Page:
How we want to work (4/2013)

For three and a half years now, I am a volunteer for “tat für tat: malawi”. A small association, committed to a community center, House of Hope, in Malawi, with about one hundred regular donors and 10,000 Euro in yearly donations. This makes the association, I say it right away, certainly not instantly and easily transferable to a major “player” in the donor market.

But the relationship of donors, clients and organization still serves as a model for me. At “tat für tat: malawi” the groups merge and boundaries dissolve. House of Hope is “tat für tat: malawi” are the donors. Only together WE are a community and make a difference in the world (in this case the area 24 of the Malawi’s capital Lilongwe). Each deed (“tat”) is important, everyone is needed.

This is also reflected in the communication of “tat für tat: malawi”. A key tool is the Facebook page, which is taken care of by “tat für tat: malawi” and the recipient of the donations, the House of Hope. The donors directly participate in the life of the House of Hope and can post own stories or questions.

A little paradise? Maybe. But one with a vision for me. Isn’t this kind of “WE” not transferable to other organizations? Cannot social media be very helpful here?

And what about those huge national organizations? Why shouldn’t  they regionalize themselves more and establish local chapters to mobilize resources – close to and together with the people? The world’s largest fundraising organization, United Way of America, does not centrally collect their money, but through more than 1,300 chapters across the United States. Likewise, Catholic Charities, American Diabetes Association, YMCA and many others. In addition, a “We” feeling can also be achieved through consistent customer orientation – ie a fundraising, which sees its main task in satisfying  the needs of the donors. If this is accomplished by a company that produces lifeless tech products – I am talking about Apple -, then the organizations that “sell” happy people and a better world should accomplish this even more easily.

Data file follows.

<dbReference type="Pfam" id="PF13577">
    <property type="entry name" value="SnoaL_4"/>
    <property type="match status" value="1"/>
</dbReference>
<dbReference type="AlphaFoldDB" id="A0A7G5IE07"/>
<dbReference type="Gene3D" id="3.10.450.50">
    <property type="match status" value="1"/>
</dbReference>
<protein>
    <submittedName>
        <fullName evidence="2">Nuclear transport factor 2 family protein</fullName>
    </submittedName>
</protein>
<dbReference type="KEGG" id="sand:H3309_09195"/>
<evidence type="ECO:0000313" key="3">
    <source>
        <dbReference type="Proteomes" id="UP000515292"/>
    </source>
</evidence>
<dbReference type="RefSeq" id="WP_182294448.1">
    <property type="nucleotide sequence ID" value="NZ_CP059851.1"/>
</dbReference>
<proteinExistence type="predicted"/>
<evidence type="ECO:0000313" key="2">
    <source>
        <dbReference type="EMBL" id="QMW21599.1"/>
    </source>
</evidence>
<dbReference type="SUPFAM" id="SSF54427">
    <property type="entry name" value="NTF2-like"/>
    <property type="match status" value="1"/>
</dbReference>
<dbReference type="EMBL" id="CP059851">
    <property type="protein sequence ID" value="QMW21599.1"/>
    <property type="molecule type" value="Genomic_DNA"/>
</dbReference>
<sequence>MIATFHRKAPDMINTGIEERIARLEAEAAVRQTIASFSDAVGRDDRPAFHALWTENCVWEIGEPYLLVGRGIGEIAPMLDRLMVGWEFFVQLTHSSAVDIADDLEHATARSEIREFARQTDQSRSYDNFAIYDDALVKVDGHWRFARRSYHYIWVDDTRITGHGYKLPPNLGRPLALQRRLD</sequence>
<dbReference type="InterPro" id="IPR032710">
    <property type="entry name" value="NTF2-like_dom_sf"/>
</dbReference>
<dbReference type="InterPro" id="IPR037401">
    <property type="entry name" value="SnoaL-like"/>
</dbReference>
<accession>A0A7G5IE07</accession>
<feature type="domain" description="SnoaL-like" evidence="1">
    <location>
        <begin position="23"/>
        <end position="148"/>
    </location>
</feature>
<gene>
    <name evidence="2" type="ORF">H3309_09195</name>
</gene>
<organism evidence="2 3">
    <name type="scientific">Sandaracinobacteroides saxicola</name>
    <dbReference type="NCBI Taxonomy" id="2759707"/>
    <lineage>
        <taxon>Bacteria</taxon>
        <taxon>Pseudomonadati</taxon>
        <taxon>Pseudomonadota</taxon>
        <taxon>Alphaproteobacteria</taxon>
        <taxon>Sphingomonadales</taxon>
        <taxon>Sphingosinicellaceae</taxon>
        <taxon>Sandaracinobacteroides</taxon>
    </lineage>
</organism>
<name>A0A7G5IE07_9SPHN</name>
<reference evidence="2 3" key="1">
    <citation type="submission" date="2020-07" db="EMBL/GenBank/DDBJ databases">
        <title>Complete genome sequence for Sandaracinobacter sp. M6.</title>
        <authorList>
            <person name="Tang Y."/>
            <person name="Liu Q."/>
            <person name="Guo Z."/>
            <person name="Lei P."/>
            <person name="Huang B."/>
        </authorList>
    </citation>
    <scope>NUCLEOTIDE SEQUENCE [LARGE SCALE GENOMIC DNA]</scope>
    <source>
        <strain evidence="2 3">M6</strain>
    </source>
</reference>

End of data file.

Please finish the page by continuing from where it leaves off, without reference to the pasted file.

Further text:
I meet very, very happy donors at “tat für tat: malawi”. Donors, who personally thank that they get the chance to provide this help. Donors are, I believe, generally much more mature than we think. We just have to really ask them. Openly exchange ideas with them. And offer them alternatives.

Remains for me the question of the role of us fundraisers for the civil society. I think a little modesty suits us well. In a society in which few have more and more, and many have less and less, we might make a little bit of a balance. But with every euro we collect for hospices, homeless organizations and museums, we also support this system and take the politics out of their responsibility. In this dilemma I have decided for the direct help that I enable as a fundraiser. But you can also take the opposite standpoint – with good reasons. We fundraisers should be confident in what we do, and humble in what we achieve.

Let us not go fishing for donors, but let us discover the ocean with them.


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